Question: We now hear the terms “dark matter” and “dark energy.” What are these? (Asked by a curious space cadet.)

Reply: These are fairly new terms in astronomy or cosmology, and are pretty involved and theoretical. I’ll do my best to explain them.

Analysis of the orbital speed of stars in the Milky Way indicates that it contains much more matter that is accounted for by the stars and gas in it. (Orbit speed is proportional to the mass of the orbiting body.) Almost everywhere astronomers look — the Milky Way, other galaxies or a cluster of galaxies — most of the matter needed to cause the galaxy’s gravitational behavior (such as the orbital speed of stars) seems to be unseen by telescopes using light, radio waves, X-rays or any other electromagnetic radiation.

Oddly enough, it appears only about 5% of the universe is accounted for as normal matter. The unseen matter was originally referred to as missing mass, but a better term, “dark matter,” is now used. (Dark because we cannot see it.) Apparently, the disk of the Milky Way is embedded in a “halo” of dark matter that extends perhaps 150,000 light-years from the Milky Way’s center.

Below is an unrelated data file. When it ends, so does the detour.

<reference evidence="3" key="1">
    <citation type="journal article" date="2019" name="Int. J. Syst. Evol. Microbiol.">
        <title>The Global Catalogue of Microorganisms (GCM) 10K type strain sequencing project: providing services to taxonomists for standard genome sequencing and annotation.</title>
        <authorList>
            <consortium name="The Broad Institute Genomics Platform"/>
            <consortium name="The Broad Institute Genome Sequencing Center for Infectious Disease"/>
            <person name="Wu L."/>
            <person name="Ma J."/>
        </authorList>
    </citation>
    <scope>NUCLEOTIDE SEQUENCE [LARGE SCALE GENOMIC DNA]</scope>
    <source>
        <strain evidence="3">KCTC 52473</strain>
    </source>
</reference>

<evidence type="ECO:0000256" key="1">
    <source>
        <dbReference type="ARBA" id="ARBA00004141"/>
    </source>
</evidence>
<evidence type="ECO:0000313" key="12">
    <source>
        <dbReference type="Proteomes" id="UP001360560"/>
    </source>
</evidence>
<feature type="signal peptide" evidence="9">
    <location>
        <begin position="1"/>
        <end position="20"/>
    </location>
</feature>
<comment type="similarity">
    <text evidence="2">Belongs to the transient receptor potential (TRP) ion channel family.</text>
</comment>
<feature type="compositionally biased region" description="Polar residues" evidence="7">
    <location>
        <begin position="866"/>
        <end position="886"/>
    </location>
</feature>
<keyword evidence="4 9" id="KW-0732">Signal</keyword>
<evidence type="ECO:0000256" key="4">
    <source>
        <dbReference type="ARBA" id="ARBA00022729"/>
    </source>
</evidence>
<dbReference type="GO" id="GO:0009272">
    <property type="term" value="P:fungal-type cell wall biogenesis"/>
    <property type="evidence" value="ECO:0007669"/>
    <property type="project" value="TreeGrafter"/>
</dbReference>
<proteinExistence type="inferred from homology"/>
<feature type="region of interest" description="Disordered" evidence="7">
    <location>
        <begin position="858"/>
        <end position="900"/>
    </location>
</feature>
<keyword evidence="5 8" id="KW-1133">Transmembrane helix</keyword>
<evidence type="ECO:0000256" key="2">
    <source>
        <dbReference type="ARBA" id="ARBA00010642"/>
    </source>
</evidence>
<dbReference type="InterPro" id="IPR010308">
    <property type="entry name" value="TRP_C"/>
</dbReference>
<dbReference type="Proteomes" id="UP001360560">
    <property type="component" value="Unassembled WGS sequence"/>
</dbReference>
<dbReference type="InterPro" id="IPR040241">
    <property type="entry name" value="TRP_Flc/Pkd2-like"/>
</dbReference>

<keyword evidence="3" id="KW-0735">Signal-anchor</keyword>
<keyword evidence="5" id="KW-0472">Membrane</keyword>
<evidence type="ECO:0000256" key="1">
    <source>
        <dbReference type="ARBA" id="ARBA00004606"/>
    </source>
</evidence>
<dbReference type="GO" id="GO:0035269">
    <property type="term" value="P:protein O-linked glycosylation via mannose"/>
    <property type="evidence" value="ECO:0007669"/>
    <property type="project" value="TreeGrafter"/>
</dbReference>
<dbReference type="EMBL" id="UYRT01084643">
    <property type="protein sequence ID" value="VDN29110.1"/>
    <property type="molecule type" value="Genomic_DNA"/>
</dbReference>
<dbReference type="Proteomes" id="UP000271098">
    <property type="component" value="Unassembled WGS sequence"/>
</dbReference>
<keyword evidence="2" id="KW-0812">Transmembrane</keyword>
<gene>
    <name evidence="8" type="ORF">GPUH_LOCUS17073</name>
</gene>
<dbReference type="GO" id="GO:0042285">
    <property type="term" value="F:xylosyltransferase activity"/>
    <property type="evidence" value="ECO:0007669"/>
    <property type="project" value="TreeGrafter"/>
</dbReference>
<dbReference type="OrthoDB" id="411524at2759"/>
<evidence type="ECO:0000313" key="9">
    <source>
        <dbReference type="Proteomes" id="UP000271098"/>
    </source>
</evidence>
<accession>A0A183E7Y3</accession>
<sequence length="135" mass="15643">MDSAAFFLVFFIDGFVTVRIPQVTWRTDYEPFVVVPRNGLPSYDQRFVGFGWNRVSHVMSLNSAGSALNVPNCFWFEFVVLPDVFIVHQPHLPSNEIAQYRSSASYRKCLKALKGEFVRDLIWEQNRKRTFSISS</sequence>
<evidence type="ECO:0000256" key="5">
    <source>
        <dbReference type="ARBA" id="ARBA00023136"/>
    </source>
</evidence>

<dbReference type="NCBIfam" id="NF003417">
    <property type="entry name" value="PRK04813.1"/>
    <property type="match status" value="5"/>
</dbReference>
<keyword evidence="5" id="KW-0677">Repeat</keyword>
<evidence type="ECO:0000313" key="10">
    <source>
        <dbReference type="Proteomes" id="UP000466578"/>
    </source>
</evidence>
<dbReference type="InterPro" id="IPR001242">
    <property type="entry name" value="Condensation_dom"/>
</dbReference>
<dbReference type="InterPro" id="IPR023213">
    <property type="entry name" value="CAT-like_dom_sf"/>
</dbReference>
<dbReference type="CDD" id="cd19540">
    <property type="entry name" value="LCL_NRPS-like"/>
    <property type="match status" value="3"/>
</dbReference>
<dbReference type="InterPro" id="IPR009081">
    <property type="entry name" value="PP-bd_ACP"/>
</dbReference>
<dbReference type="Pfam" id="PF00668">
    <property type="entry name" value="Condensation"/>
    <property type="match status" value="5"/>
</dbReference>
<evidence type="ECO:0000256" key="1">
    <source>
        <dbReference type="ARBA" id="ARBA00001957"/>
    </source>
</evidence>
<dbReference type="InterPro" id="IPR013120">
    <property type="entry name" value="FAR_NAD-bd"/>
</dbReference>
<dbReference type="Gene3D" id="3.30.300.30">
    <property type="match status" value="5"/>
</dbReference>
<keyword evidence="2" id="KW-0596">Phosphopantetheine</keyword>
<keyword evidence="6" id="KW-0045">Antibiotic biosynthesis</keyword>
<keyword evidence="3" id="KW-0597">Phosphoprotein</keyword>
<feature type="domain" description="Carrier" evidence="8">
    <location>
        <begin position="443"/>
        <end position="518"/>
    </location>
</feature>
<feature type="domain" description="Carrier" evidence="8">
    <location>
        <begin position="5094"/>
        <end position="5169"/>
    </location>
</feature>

Regardless of how scientists figure it, even though gravity is pulling inward, the universe keeps expanding outward faster and faster. To account for this, it is proposed that something invisible counteracts gravity by pushing the universe apart. This is called “dark energy,” which gives rise to a negative pressure that drives space apart. As space expands, more space is created, and with it, more dark energy. Based on the observed rate of expansion, scientists estimate that the sum of all the dark energy must make up more than 70% of the total contents of the universe.

However, no one has been able to put a finger on it. All this is bound up in modern, relativistic cosmology — a tough subject.

C.P.S. (Curious Postscript): “It always looks darkest just before it gets totally black.” — Charlie Brown

Curious about something? Send your questions to Dr. Jerry D. Wilson, College of Science and Mathematics, Lander University, Greenwood, SC 29649, or email jerry@curiosity-corner.net. Selected questions will appear in the Curiosity Corner. For Curiosity Corner background, go to curiosity-corner.net.